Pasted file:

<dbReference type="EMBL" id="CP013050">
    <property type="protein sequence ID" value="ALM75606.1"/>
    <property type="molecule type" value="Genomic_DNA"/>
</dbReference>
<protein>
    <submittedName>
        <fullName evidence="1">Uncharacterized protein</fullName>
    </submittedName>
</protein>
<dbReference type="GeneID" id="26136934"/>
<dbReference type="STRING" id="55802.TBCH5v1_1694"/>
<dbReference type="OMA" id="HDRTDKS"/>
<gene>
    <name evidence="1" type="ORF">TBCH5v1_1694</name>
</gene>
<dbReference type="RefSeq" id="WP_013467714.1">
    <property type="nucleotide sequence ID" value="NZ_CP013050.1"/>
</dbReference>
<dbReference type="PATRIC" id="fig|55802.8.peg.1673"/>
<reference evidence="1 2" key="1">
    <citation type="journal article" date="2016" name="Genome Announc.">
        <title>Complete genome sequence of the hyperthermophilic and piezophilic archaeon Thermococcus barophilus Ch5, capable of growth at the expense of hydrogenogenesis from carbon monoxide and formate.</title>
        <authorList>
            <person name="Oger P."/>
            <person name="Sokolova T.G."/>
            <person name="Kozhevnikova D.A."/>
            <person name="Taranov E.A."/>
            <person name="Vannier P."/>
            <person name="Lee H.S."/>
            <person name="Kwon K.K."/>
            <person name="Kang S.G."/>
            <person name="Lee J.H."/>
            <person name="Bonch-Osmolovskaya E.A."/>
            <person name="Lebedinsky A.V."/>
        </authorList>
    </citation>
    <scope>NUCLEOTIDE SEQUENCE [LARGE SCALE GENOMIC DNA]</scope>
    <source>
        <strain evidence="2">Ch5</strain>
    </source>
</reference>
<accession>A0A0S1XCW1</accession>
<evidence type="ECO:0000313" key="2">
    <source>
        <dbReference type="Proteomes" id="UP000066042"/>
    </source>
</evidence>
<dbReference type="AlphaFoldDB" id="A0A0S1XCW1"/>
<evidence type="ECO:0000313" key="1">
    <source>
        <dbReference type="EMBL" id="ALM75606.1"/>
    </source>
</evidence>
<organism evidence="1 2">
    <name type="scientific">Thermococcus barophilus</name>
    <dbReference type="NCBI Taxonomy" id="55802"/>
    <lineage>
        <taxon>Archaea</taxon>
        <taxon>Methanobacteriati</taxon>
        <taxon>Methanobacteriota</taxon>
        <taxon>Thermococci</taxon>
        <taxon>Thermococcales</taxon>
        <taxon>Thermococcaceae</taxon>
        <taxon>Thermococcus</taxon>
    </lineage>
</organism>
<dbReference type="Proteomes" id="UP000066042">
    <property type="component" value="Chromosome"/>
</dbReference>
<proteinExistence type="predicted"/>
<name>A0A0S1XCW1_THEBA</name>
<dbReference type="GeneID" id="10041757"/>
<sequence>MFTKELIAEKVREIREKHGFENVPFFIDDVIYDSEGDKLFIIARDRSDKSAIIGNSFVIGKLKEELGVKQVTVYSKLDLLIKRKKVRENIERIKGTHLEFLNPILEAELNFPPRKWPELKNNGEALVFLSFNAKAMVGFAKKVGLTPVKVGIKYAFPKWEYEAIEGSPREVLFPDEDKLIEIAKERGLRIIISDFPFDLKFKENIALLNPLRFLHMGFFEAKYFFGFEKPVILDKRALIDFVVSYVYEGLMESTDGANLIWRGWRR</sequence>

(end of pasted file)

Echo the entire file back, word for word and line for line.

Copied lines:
<dbReference type="EMBL" id="CP013050">
    <property type="protein sequence ID" value="ALM75606.1"/>
    <property type="molecule type" value="Genomic_DNA"/>
</dbReference>
<protein>
    <submittedName>
        <fullName evidence="1">Uncharacterized protein</fullName>
    </submittedName>
</protein>
<dbReference type="GeneID" id="26136934"/>
<dbReference type="STRING" id="55802.TBCH5v1_1694"/>
<dbReference type="OMA" id="HDRTDKS"/>
<gene>
    <name evidence="1" type="ORF">TBCH5v1_1694</name>
</gene>
<dbReference type="RefSeq" id="WP_013467714.1">
    <property type="nucleotide sequence ID" value="NZ_CP013050.1"/>
</dbReference>
<dbReference type="PATRIC" id="fig|55802.8.peg.1673"/>
<reference evidence="1 2" key="1">
    <citation type="journal article" date="2016" name="Genome Announc.">
        <title>Complete genome sequence of the hyperthermophilic and piezophilic archaeon Thermococcus barophilus Ch5, capable of growth at the expense of hydrogenogenesis from carbon monoxide and formate.</title>
        <authorList>
            <person name="Oger P."/>
            <person name="Sokolova T.G."/>
            <person name="Kozhevnikova D.A."/>
            <person name="Taranov E.A."/>
            <person name="Vannier P."/>
            <person name="Lee H.S."/>
            <person name="Kwon K.K."/>
            <person name="Kang S.G."/>
            <person name="Lee J.H."/>
            <person name="Bonch-Osmolovskaya E.A."/>
            <person name="Lebedinsky A.V."/>
        </authorList>
    </citation>
    <scope>NUCLEOTIDE SEQUENCE [LARGE SCALE GENOMIC DNA]</scope>
    <source>
        <strain evidence="2">Ch5</strain>
    </source>
</reference>
<accession>A0A0S1XCW1</accession>
<evidence type="ECO:0000313" key="2">
    <source>
        <dbReference type="Proteomes" id="UP000066042"/>
    </source>
</evidence>
<dbReference type="AlphaFoldDB" id="A0A0S1XCW1"/>
<evidence type="ECO:0000313" key="1">
    <source>
        <dbReference type="EMBL" id="ALM75606.1"/>
    </source>
</evidence>
<organism evidence="1 2">
    <name type="scientific">Thermococcus barophilus</name>
    <dbReference type="NCBI Taxonomy" id="55802"/>
    <lineage>
        <taxon>Archaea</taxon>
        <taxon>Methanobacteriati</taxon>
        <taxon>Methanobacteriota</taxon>
        <taxon>Thermococci</taxon>
        <taxon>Thermococcales</taxon>
        <taxon>Thermococcaceae</taxon>
        <taxon>Thermococcus</taxon>
    </lineage>
</organism>
<dbReference type="Proteomes" id="UP000066042">
    <property type="component" value="Chromosome"/>
</dbReference>
<proteinExistence type="predicted"/>
<name>A0A0S1XCW1_THEBA</name>
<dbReference type="GeneID" id="10041757"/>
<sequence>MFTKELIAEKVREIREKHGFENVPFFIDDVIYDSEGDKLFIIARDRSDKSAIIGNSFVIGKLKEELGVKQVTVYSKLDLLIKRKKVRENIERIKGTHLEFLNPILEAELNFPPRKWPELKNNGEALVFLSFNAKAMVGFAKKVGLTPVKVGIKYAFPKWEYEAIEGSPREVLFPDEDKLIEIAKERGLRIIISDFPFDLKFKENIALLNPLRFLHMGFFEAKYFFGFEKPVILDKRALIDFVVSYVYEGLMESTDGANLIWRGWRR</sequence>